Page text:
The Hunger Angel - By Herta Muller

On packing suitcases

All that I have I carry on me.

Or: All that is mine I carry with me.

I carried all I had, but it wasn’t mine. Everything either came from someone else or wasn’t what it was supposed to be. A gramophone box served as a pigskin suitcase. The light overcoat came from my father. The fancy coat with the velvet collar from my grandfather. The knickers from Uncle Edwin. The leather gaiters came from our neighbor Herr Carp, the green woolen gloves from Aunt Fini. Only the burgundy silk scarf and the toilet kit belonged to me, presents from the previous Christmas.

The war was still on in January 1945. In their dismay at my being shipped off in the dead of winter to who knows where in Russia, everyone wanted to give me something that might be of use, even if it couldn’t help. Because nothing in the world could possibly help: I was on the Russians’ list, and that was that. So everyone gave me something, and kept their thoughts to themselves. And I took what they gave. I was seventeen years old, and in my mind this going away couldn’t have come at a better time. Not that I needed the Russians’ list, but if things didn’t turn out too badly, I thought, this leaving might even be a good thing. I wanted to get out of our thimble of a town, where every stone had eyes. Instead of fear I felt a secret impatience. And I had a bad conscience about it, because the same list that caused my relatives such despair was fine with me. They were afraid something might happen to me in a foreign country. I simply wanted to go to a place that didn’t know who I was.

Something had just happened to me. Something forbidden. Something strange, filthy, shameless, and beautiful. It happened in the Alder Park, far in the back, on the other side of the short-grass mounds. Afterward, on my way home, I went to the pavilion in the middle of the park where the bands played on holidays. I sat there a while. Sunlight came stabbing through the finely carved wood. I stared at the empty circles, squares, and trapezoids, held together by white tendrils with claws, and I saw their fear. This was the pattern of my aberration, of the horror on my mother’s face. In the pavilion I vowed: I’m never coming back to this park.

But the more I tried to stop myself, the faster I went back—after two days. For a rendezvous, as it was known in the park.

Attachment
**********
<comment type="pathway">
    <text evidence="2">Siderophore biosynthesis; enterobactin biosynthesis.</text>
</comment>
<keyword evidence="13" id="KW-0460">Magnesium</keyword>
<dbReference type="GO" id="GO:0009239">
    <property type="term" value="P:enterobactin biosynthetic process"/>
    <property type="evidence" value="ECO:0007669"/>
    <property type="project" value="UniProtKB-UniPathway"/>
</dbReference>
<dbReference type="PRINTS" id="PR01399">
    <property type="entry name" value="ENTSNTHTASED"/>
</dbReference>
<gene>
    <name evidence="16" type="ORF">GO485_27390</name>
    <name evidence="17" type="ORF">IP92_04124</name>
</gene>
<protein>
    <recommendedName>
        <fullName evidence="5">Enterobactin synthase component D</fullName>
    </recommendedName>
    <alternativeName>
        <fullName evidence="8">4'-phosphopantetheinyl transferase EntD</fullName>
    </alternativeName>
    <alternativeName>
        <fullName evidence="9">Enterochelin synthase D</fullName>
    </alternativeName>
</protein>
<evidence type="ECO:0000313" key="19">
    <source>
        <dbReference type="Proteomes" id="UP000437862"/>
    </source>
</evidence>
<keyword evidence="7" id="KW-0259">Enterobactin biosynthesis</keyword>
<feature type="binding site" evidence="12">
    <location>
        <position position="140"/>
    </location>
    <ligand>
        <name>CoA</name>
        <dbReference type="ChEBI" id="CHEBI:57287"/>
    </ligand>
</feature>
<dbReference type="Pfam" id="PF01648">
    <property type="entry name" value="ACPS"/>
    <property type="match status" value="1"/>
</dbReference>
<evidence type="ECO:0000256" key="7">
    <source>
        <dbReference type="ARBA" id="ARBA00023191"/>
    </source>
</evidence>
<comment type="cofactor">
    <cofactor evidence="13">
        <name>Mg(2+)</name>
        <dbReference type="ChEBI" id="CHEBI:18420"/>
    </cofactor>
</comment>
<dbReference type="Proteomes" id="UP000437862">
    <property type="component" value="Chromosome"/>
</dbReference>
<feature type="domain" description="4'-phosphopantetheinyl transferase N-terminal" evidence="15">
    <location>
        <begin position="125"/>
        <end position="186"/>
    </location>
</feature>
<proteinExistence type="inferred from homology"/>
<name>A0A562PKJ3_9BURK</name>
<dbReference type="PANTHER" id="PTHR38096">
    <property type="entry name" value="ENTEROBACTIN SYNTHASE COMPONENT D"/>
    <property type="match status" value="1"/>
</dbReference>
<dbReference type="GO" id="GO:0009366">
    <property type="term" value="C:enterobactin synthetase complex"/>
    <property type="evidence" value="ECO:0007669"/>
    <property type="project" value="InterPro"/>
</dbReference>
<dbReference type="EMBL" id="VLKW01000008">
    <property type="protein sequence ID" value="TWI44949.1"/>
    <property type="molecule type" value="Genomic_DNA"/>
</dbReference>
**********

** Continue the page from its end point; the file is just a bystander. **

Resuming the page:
That next rendezvous was with the same first man. He was called THE SWALLOW. The second man was new, his name was THE FIR. The third was THE EAR. Then came THE THREAD. Then ORIOLE and CAP. Later HARE, CAT, GULL. Then THE PEARL. Only we knew which name belonged to whom. The park was a wild animal crossing, I let myself be passed from one man to the next. And it was summer with white skin on birch trees and shrubs of elderberry and mock orange leafing out to form an impenetrable wall of green.

Love has its seasons. Autumn brought an end to the park. The trees grew naked, and we moved our rendezvous to the Neptune Baths. An oval sign with a swan hung next to the iron gate. Every week I met up with a married man twice my age. He was Romanian. I won’t say what name he used or what name I used. We staggered our arrivals, so that no one and nothing could have any idea that we’d arranged to meet: not the cashier ensconced in the leaded-glass windows of her booth, nor the shiny stone floor, nor the rounded middle column, nor the water-lily tiles on the wall, nor the carved wooden stairs. We swam in the pool with all the others and didn’t come together until we were both in the sauna.

Back then, before my time in the camp as well as after I returned, and all the way up to 1968 when I left the country, every rendezvous could have landed me in prison. Minimum five years, if I’d been caught. Some were. They went straight from the park or the baths to a brutal interrogation and then to jail. And from there to the penal colony on the canal. Today I know that almost nobody came back from there. The ones who did were walking corpses—old before their time